Most commonly, one or more test cases are created for each aspect of the product that needs to be tested. Several such test cases are then bundled into a test plan. Often a lot of effort is required to create reliable test cases which test all important aspects and edge cases. It is therefore important that these cases can be easily re-used for recurring test runs.
Another key aspect is the process for reporting test results. Results need to be stored for later reference. It must be easy to get a quick overview of the current state of the test plan.
Scheduling helps to ensure a frequent execution of test cases, especially in the context of regression testing. Checkpanel makes it easy to set reminders based on the time of the last check. This way it can be ensured that an item is checked at specified intervals.
Tools for test management
Each sufficiently extensive test plan requires tools to manage it. These tools range from very simple text editors to highly complex specialized frameworks. At the most basic level it would be enough to simply write down the plan on a piece of paper. Pretty much every advanced product requires specialized test management software, though, to keep the process efficient.
Spreadsheet software like Excel
Most test managers start out by creating lists of test cases in simple spreadsheets in their favorite piece of software like Excel, Open Office or Google Sheets. This has the advantage of an extremely low barrier to entry – pretty much everyone is familiar with spreadsheets and has access to spreadsheet software.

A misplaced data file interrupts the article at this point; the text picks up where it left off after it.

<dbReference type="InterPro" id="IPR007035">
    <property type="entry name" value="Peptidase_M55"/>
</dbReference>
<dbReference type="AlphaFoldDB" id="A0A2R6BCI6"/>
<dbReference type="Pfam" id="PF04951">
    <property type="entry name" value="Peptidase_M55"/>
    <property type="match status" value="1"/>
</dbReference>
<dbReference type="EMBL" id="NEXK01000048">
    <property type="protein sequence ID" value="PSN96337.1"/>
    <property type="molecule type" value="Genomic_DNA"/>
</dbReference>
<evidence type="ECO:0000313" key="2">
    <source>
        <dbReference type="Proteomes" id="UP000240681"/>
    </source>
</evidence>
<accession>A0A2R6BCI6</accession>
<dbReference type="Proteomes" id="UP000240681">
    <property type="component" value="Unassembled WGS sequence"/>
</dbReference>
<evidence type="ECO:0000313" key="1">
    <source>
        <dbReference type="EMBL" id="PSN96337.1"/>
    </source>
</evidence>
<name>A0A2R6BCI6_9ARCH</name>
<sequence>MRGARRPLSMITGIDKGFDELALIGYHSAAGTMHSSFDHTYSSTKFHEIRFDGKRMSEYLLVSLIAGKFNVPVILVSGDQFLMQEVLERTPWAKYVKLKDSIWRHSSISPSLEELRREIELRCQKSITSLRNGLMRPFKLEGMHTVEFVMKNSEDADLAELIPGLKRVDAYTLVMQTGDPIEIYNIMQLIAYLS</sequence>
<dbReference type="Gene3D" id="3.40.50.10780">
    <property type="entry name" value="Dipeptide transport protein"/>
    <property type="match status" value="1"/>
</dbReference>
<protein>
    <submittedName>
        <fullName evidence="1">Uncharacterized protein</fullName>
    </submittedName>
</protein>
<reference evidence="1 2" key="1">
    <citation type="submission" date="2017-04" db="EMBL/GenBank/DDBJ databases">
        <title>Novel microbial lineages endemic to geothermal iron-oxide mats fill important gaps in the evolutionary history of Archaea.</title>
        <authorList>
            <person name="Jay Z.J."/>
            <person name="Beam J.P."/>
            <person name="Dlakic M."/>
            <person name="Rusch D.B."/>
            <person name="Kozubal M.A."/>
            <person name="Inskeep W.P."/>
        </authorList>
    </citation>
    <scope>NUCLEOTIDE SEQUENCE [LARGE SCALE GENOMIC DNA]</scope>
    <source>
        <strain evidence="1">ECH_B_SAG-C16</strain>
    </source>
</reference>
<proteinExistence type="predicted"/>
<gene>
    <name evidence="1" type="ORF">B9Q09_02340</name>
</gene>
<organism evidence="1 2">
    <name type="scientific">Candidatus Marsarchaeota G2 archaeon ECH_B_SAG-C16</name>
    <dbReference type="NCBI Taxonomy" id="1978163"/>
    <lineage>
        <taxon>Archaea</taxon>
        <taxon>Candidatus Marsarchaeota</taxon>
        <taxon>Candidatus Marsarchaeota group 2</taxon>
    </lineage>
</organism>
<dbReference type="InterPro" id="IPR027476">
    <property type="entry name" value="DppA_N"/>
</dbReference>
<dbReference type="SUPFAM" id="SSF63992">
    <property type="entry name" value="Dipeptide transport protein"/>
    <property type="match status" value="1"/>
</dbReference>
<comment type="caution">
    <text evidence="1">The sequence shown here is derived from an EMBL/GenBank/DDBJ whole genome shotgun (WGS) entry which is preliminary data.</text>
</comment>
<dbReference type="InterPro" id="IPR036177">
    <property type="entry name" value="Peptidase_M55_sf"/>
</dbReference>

On the downside, it is hard to write complex test cases in a spreadsheet. The formatting options are limited and it is easy to create cluttered lists. Logging tests results for repeated tests is also a challenge – as is reporting details for defects. Using spreadsheets in teams (with concurrently working members) also can quickly devolve into a nightmare.
Online Tools / Web-based software
To manage cases more efficiently, you can use an online test case management tool like Checkpanel. As the name implies these tools are web-based software which runs completely in the browser. They are therefore accessible to every team member and – when done right – allow for easy collaborative testing.
Automation and manual
There are two fundamental distinctions in the world of testing: Tests which are run manually and tests which are run by software.
The type of testing most commonly used in test management software is manual testing. Tests which are executed by actual human beings. These require the most management and most documentation to execute and document.
With test automation, most aspects are already controlled by the automation framework. Test cases are described in code and test plans are part of the test collections. Still automated tests can benefit from a good test management tool. It is still important for the test manager to get a quick overview which tests have been executed. Use simple reference test cases like “Has the test automation suite run?” to make sure that automated tests are integrated in the overall work flow.